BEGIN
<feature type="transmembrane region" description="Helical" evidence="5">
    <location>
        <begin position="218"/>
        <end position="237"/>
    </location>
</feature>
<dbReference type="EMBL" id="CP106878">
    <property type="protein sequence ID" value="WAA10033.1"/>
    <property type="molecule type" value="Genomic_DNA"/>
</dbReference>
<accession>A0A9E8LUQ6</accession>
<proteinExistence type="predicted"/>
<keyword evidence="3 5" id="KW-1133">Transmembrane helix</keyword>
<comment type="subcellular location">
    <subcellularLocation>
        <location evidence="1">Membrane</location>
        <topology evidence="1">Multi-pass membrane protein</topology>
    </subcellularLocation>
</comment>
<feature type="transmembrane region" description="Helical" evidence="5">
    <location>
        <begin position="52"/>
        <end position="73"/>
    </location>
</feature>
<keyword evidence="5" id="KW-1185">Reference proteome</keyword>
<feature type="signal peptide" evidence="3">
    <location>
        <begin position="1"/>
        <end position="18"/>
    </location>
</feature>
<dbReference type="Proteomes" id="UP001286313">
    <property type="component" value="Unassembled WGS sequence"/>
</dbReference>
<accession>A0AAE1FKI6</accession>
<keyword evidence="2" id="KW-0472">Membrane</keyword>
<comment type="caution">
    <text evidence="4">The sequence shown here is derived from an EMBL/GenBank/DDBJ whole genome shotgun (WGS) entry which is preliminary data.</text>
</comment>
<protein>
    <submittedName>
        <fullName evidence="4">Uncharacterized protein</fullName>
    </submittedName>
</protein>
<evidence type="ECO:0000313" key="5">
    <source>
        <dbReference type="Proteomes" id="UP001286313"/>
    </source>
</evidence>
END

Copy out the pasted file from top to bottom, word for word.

<feature type="transmembrane region" description="Helical" evidence="5">
    <location>
        <begin position="218"/>
        <end position="237"/>
    </location>
</feature>
<dbReference type="EMBL" id="CP106878">
    <property type="protein sequence ID" value="WAA10033.1"/>
    <property type="molecule type" value="Genomic_DNA"/>
</dbReference>
<accession>A0A9E8LUQ6</accession>
<proteinExistence type="predicted"/>
<keyword evidence="3 5" id="KW-1133">Transmembrane helix</keyword>
<comment type="subcellular location">
    <subcellularLocation>
        <location evidence="1">Membrane</location>
        <topology evidence="1">Multi-pass membrane protein</topology>
    </subcellularLocation>
</comment>
<feature type="transmembrane region" description="Helical" evidence="5">
    <location>
        <begin position="52"/>
        <end position="73"/>
    </location>
</feature>
<keyword evidence="5" id="KW-1185">Reference proteome</keyword>
<feature type="signal peptide" evidence="3">
    <location>
        <begin position="1"/>
        <end position="18"/>
    </location>
</feature>
<dbReference type="Proteomes" id="UP001286313">
    <property type="component" value="Unassembled WGS sequence"/>
</dbReference>
<accession>A0AAE1FKI6</accession>
<keyword evidence="2" id="KW-0472">Membrane</keyword>
<comment type="caution">
    <text evidence="4">The sequence shown here is derived from an EMBL/GenBank/DDBJ whole genome shotgun (WGS) entry which is preliminary data.</text>
</comment>
<protein>
    <submittedName>
        <fullName evidence="4">Uncharacterized protein</fullName>
    </submittedName>
</protein>
<evidence type="ECO:0000313" key="5">
    <source>
        <dbReference type="Proteomes" id="UP001286313"/>
    </source>
</evidence>